Cricket with Marcillac and Kiwi Pinot Noir

So, today was another day of cricket. I’m well aware that I’ve spent a fair bit of time this summer playing and watching cricket. Too much? It’s a close call. But I enjoy it.

Today’s game was in Suffolk, at Woolpit Cricket Club. It was the second instalment of the memorial game in honour of Slim Williamson, who played for both Woolpit and the Wine Trade, and who died two years ago on the cricket field in the middle of a game.

We bowled first, and I got a wicket in my first over (the second) with a brilliant catch behind on the leg side by Simon Goatlee. At the other end, Earls Colne ringer Joe (who match captain Nick Oakley had recruited) bowled a solid opening spell without a lot of luck. We kept things pretty tight and took a few early wickets, before a rearguard action by Woolpit against some over-generous Wine Trade spin helped them build a total.

Some 40 overs into the innings I was given a second spell, and took a couple of wickets in my first over. One was from a rank long-hop loosener, which resulted in a fine catch on the boundary by Slim’s son Will. They declared at 220-7 from 50-odd overs, leaving us about 45 overs to make a response, which was quite generous. My figures were 9-0-32-3 – it would have been much more satisfying if I hadn’t been hit for a straight six in my penultimate over.

Lunch was taken and we did a bit of wine, as we tend to in these fixtures. Two stood out for me. One was the Domaine du Cros Marcillac, and the other was the only bottle in the UK of Grove Mill’s new reserve Pinot Noir.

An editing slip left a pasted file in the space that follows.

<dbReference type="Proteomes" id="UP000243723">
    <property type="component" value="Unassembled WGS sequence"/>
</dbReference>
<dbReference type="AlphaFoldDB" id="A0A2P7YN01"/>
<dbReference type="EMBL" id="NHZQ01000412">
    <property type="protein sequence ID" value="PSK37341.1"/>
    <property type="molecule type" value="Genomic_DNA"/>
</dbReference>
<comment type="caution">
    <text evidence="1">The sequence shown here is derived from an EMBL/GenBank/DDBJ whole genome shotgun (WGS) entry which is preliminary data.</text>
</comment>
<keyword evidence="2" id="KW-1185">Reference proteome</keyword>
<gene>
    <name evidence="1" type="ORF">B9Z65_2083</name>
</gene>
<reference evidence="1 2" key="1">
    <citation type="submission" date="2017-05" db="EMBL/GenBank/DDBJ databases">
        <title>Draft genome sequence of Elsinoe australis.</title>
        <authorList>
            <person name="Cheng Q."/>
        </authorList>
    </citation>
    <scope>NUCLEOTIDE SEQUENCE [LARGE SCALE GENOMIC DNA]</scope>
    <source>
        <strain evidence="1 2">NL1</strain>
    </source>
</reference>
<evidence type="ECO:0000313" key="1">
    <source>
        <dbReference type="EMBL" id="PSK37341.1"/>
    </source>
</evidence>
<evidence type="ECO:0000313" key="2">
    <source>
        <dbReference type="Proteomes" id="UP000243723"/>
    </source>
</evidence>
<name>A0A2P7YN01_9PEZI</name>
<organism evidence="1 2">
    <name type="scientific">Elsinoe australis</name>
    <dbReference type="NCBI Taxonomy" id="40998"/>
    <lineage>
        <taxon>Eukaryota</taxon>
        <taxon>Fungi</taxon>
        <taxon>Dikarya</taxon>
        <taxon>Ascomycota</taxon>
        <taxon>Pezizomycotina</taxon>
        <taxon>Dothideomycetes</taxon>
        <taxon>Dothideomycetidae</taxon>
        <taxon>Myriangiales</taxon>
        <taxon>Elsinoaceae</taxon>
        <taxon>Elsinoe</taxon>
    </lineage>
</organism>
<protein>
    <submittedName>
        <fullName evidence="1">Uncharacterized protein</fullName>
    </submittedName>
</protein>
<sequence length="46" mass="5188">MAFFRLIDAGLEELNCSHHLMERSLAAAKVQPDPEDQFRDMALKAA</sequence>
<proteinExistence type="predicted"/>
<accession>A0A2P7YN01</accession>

Grove Mill Single Vineyard Seventeen Valley Grand Reserve Pinot Noir 2009 Marlborough
Lovely ripe, concentrated black cherry and plum fruit with some spice. Lovely texture and richness with nice tannins. Dense, quite full and expressive: a brilliant example of Marlborough Pinot. 92/100

Domaine du Cros Marcillac Lo Sang del Pais 2009
I love this stuff. Must be the best value red in the country at £7.95 from the Wine Society (they are now onto the 2010 vintage). Made from Fer Servadou, it’s bloody, meaty and a touch rustic but also has lovely blackberry and blackcurrant fruit, as well as some spicy notes and nice grippy tannins. It won’t be for everyone, but I could drink a lot of this. Grown up wine. 90/100

So we went out to bat. Disaster: we were down three wickets with only 6 runs on the board. Woolpit obviously thought they’d better take their foot off the pedal and brought on the buffet. But they hadn’t counted on Charles Taverner and Will Williamson. In a display of controlled aggression, they put the bowling to the sword. Charles reached his 50 of just 19 balls. The buffet came off and the better bowlers came on, but Charles had his eye in, and Will was now fluent. Will eventually went for 47, but Charles ploughed on, and the total grew. We lost another wicket (my son Dan, who hit 7 before being yorked), but Nick Oakley came in and made an attractive 22 not out. Charles finished on 134 not out, eight short of his highest, in one of the most devastating innings the wine trade has seen. We won by five wickets with ages to spare.

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